Every year, two mobile industry titans birth new software into the world like a pair of newborn cubs from rival lion prides.
I speak, of course, of iOS and Android. After a series of beta releases this summer, new versions of both operating systems arrive at much hoopla, and anyone with more than a casual interest in their phones likes to argue which one is the best, pointing to various features to highlight which OS is “ahead” and which one is playing catch-up. This year, with iOS 11 and Android Oreo warming up in opposing corners, is no different.
This is all very natural and, to a certain extent, useful. When judging the quality of, say, a feature or a UI design, it’s obviously helpful to look at alternatives. Competition, after all, often leads to improvement on all sides.
But as a guide for customers, this horse race mentality is just stupid. To think that, at this stage in the game, any meaningful buying decision is guided by whether or not iOS or Android has, say, better picture-in-picture or more support for whole-house audio is asinine.
What does it matter how far “ahead” Android may be when it really only matters to Google Pixel owners?
For starters, both iOS 11 and Android Oreo are in still in beta. The software isn’t final, so any judgments made at this point are either based on half-finished software or the rose-colored promises made through keynote glasses — either is dangerous to build conclusions on.
Also, even if you accept that one platform is somehow “ahead” of the other, a victory on the Android side has little meaning for the vast majority of its users. Although Android has the commanding market share (85% at last count), the number of phones that will both be able to run Oreo and actually get it in a timely manner is the tiniest fraction of that market.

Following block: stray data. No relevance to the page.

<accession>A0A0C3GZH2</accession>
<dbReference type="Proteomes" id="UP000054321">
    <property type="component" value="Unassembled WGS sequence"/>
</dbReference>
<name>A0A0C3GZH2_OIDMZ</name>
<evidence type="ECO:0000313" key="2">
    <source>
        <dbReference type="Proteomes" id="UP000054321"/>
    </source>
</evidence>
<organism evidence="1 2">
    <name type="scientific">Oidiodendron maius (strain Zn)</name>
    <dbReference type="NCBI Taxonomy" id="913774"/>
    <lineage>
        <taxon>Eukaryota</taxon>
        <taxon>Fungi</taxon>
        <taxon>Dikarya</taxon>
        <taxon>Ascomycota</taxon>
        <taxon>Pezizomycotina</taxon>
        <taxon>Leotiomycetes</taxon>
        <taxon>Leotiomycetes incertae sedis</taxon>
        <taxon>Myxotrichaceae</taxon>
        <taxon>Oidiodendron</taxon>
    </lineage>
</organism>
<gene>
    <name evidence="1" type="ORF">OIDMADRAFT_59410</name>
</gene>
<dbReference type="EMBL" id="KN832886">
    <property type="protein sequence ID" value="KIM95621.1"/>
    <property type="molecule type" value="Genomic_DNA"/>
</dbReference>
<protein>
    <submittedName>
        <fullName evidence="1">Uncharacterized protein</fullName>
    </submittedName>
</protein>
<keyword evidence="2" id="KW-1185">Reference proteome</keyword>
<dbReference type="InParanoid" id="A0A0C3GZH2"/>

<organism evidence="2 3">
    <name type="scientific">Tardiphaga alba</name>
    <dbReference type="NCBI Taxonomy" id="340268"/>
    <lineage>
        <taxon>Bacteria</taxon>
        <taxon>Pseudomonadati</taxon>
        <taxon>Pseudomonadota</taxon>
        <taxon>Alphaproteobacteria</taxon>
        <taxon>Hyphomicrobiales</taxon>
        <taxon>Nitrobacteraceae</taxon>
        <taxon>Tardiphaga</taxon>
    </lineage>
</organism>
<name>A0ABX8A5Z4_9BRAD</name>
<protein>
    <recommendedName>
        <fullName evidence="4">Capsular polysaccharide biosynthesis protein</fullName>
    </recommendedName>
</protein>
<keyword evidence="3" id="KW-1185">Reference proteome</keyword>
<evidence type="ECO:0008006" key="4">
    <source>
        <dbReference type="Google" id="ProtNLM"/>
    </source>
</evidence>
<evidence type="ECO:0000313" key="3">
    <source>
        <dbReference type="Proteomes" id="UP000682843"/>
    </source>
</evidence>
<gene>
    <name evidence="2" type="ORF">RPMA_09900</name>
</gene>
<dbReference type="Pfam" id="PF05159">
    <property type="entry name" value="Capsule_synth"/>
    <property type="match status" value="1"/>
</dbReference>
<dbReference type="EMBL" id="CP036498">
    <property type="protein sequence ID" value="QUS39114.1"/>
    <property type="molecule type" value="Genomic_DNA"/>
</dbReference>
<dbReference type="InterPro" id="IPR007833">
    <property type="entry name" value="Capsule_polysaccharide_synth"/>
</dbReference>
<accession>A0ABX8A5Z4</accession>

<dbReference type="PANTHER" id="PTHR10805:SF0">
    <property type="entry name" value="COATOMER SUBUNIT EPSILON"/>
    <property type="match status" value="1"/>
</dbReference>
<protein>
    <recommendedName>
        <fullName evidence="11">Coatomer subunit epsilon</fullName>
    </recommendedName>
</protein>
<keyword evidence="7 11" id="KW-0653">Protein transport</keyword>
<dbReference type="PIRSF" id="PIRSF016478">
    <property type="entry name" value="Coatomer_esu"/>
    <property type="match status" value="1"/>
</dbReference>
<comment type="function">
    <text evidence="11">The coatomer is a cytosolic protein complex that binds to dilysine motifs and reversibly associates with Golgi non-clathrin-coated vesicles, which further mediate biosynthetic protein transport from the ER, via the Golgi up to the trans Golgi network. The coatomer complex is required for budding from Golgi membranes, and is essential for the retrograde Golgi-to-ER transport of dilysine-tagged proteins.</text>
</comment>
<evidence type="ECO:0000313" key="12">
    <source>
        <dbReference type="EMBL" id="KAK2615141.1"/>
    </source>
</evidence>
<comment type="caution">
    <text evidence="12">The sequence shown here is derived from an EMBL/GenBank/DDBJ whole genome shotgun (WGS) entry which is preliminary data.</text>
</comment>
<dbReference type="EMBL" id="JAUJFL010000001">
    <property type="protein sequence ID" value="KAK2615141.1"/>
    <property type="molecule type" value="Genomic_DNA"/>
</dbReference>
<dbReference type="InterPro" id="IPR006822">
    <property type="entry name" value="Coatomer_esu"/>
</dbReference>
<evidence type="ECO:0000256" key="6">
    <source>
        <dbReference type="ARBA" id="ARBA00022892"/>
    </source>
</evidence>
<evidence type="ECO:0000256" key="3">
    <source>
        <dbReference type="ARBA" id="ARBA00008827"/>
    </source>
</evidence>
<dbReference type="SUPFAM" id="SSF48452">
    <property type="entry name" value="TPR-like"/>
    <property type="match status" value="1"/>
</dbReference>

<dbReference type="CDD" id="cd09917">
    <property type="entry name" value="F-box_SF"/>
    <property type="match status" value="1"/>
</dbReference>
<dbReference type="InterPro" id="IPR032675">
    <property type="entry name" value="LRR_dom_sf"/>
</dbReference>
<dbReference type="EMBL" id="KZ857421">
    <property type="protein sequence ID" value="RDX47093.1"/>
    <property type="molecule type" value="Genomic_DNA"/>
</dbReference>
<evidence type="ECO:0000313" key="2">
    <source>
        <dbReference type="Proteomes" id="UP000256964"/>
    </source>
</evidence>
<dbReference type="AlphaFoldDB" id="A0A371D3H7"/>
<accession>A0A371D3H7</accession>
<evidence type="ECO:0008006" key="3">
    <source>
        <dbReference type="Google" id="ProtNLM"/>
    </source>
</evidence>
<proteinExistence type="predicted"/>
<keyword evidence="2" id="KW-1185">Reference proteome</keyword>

Even today, the portion of Android devices running the latest software (Nougat) is a paltry 13.5%. Compare that to 87% of iPhones and iPads running iOS 10. What does it matter how far “ahead” Android may be on any particular feature when it really only matters to Google Pixel owners?
Lastly, I find it hard to believe that very many people these days are watching the platform race, eagerly anticipating a winner to guide their next smartphone purchase. Buying a phone isn’t the same as picking up a jersey of your favorite sports team. When you choose iOS or Android, you’re basically committing to an ecosystem, complete with services, accessories, and even a design language. While there is certainly “churn” between the Big Two, no one switches from iOS to Android (or vice versa) lightly.
That’s not to say each OS doesn’t have its strong and weak points. Password managers have a hard time filling in apps on iOS. The iPhone has less bloatware. As for which platform is more forward-looking, you could easily make a solid case about whether one or the other is the better platform for VR, AR, digital assistants, or whatever you think the Next Big Thing is in mobile. But so far there’s no indication that these move the needle in the slightest today.
One thing that may encourage people to switch is social experiences, but on this score Apple is winning, too: “Green bubble” FOMO isn’t just a trope of Apple keynotes — there’s evidence to suggest it’s one of the stickiest things about Apple’s ecosystem, with a steady trickle of users migrating from the Android side just so they can finally experience the pleasure of sending messages with a strobe light.
But annual version updates? They’re big news, but only for the users already locked in. As for who’s winning, have you seen the list of the most valuable companies in the world lately? There are no losers here.